Sitting in my living-room this afternoon, typing away at some assignment or another, I was interrupted by a low, guttural growl. The sound caught my ear at first as if I had imagined it. “There’s no way he’s got it out yet,” I thought to myself, “it’s far too early.” The patter of feet from every corner of my house proved me otherwise. You see, ever since I can remember, my family, and the houses surrounding ours, has had a ritual in celebration of the antique. Every spring, as my neighbor fires up and rolls out his 1971 Oldsmobile Cutlass, children and adults alike will put down what they’re doing, come out of their houses, and admire a lasting relic of classic Americana.
It’s awesome. And I mean that in the truest sense of the word. When else will you see those of all ages coming out to admire something that would be considered by so many to be obsolete? When else would you see the celebration of the classic, the celebration of tradition. In these times so dominated by self driving cars, electric vehicles, and the clutches of social media, it seems as if we have forgotten the importance of our roots. The importance of a time when we still had hope for the future beyond automation. A time when the future meant better lives, not easier ones.
The 1971 Oldsmobile Cutlass Sedan is a classic and a rarity. It came equipped with a 350 Rocket v8, a growly dual exhaust, and to this day is made of completely original parts. The owner confided that he could go out and swap in a fuel-injected modern v8. He could upgrade the suspension with modern components. He Could throw on lowering springs and some brand-new Konig or BBS rims. “It would probably even be easier!” He admits with a laugh. But why would he? It’s not like he doesn’t have the technical know-how or ability; that much is clear by the garage line wall-to wall with parts and tools. For him, however, it’s about keeping the car completely as it was. It’s about the hunt for parts, the hard work, and most of all, the nostalgia. Even surrounded by modern cars and houses, the car is a time-machine that can connect us all to a past that we might not even remember, or indeed, might not even have experienced. It’s truly original, using only 1971 Cutlass parts; “Right down to the hubcaps!”
Owned since the day it came off the lot by the same man, this 71 Cutlass is a meticulous example of how one should care for their car. Without a single spot of rust on it, despite its forty five years of life in Canada, this vehicle looks like it just rolled off the assembly line. How did the owner do it? Used motor oil. Before oil-treatments and rust-prevention regimens were common, the owner devised his own technique to keep the car mint throughout the harsh, salty Canadian winters. When he saw the five to ten year old cars already eaten by rust in the mid-seventies, he took it as a challenge. This car, he thought to himself, Will be a survivor. Cutting back used motor-oil and putting it through a weed-sprayer, every winter he would jack the car up, spray as much as he could of the undercarriage, and hope for the best. That was, of course, until everybody else caught on to what he’d figured out years before.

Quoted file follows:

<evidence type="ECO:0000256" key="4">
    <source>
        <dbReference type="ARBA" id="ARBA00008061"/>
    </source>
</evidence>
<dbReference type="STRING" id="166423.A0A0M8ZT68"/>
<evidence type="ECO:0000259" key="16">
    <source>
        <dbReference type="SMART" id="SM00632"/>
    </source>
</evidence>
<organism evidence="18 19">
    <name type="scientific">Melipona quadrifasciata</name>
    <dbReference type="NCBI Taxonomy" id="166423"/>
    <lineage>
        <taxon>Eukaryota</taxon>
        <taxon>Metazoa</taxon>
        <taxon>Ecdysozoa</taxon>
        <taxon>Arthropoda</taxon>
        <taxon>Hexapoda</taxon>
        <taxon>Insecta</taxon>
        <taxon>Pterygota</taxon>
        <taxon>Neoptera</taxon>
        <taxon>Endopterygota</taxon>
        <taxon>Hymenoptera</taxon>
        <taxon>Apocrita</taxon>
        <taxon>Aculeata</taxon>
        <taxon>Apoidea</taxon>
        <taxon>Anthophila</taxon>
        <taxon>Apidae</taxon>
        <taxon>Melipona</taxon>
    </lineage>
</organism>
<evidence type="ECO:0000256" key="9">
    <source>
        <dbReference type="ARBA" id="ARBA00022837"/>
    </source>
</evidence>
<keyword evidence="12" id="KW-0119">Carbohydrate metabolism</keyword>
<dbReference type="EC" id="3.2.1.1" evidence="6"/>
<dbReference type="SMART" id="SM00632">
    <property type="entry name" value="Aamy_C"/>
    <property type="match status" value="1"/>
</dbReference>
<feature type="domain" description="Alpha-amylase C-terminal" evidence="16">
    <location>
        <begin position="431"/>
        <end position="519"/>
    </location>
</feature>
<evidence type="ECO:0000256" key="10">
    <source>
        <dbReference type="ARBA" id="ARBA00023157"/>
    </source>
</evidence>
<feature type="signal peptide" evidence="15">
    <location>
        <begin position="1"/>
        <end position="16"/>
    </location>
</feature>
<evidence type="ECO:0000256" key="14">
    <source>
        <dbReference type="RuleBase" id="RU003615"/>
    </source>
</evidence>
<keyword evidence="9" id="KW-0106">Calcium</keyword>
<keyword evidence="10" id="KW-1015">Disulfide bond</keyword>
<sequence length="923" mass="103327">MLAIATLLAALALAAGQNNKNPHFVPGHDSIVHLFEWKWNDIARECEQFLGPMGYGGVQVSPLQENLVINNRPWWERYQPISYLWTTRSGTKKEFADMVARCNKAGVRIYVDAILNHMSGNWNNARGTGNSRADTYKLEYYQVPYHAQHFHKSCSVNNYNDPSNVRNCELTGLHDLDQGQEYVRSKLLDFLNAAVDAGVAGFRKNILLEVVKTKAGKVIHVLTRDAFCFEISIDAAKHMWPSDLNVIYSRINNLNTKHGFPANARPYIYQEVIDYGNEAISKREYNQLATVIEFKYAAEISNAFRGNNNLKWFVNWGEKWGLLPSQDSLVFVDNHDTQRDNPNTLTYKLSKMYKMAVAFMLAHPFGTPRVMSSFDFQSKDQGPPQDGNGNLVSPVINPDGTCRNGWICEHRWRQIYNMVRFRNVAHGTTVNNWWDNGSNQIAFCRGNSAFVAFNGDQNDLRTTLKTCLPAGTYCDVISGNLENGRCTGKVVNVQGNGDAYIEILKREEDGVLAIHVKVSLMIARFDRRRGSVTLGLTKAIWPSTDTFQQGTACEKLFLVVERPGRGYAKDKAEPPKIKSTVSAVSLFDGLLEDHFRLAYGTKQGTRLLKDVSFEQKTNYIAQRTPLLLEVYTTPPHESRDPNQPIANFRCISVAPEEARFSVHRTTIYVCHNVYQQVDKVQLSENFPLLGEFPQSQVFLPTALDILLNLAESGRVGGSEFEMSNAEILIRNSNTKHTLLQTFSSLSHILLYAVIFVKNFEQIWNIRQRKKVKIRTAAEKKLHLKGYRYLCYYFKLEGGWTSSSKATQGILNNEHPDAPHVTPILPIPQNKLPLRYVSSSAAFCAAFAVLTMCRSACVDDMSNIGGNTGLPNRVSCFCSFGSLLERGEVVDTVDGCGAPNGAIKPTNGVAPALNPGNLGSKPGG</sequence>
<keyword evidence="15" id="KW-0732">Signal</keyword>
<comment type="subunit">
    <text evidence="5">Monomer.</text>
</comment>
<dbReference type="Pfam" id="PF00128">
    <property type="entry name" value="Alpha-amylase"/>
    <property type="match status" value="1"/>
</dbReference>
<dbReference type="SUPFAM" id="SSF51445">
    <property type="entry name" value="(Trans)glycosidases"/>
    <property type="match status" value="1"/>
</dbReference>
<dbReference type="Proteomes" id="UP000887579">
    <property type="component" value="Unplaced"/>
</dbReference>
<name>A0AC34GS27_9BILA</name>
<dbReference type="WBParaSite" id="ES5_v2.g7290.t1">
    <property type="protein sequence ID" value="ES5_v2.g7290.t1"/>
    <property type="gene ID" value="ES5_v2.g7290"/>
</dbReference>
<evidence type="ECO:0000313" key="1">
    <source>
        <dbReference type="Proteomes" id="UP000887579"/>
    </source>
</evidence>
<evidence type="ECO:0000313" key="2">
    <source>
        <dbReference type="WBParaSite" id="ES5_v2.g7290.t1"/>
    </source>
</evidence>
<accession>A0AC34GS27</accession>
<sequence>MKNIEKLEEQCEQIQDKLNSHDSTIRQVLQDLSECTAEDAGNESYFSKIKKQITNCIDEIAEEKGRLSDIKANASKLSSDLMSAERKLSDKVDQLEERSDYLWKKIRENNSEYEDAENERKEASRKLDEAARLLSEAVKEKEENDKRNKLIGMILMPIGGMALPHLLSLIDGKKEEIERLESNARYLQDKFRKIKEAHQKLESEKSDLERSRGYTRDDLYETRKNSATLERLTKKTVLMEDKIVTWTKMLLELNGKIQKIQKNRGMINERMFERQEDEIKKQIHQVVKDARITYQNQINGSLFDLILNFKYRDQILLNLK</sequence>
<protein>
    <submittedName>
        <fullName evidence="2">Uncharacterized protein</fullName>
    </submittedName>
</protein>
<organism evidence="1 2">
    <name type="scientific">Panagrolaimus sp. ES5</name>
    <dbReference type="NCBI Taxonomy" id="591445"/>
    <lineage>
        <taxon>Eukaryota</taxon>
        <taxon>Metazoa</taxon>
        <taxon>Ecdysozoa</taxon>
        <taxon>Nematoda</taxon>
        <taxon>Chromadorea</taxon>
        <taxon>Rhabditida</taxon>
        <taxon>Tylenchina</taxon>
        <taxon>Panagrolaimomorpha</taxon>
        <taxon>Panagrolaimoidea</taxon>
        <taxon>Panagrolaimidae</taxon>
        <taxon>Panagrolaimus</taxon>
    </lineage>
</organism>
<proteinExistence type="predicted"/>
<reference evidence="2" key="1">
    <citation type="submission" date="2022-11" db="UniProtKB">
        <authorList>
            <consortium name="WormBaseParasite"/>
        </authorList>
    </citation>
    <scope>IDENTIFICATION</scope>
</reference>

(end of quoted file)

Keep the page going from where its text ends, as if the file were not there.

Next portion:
The driving experience of the car is one that cannot be paralleled. “Anybody can go out and buy a modern family sedan” he says, when asked about its comparison to modern cars “but compared to the Cutlass?” I couldn’t help but make the comparison to my daily-driver, a 2004 Chevy Malibu, with it’s asthmatic-at-best four cylinder engine, FWD drivetrain, and its automatic transmission that refuses to downshift unless you’ve stopped completely. I think to myself that maybe, in the push for modernity and progress, something was lost along the line. Something important and integral that added to the experience of driving and owning a vehicle. Something that made people make their own rust-treatment and freeze their butt off in their backyard spraying their car.
The 1971 v8-equipped Cutlass Sedan is where we came from. It is the giant upon whose shoulders the modern car stands, and it is being sorely neglected. I am reminded of a quote by Composer Gustav Mahler; “Tradition is not the worship of ashes, but the passing on of the fire.” And every spring, when my neighbor fires up and rolls out his 1971 cutlass, and the neighborhood kids see it and admire it, he is passing on the fire, and passing on the passion for the grease, oil, metal and toil that comes with truly caring for a car.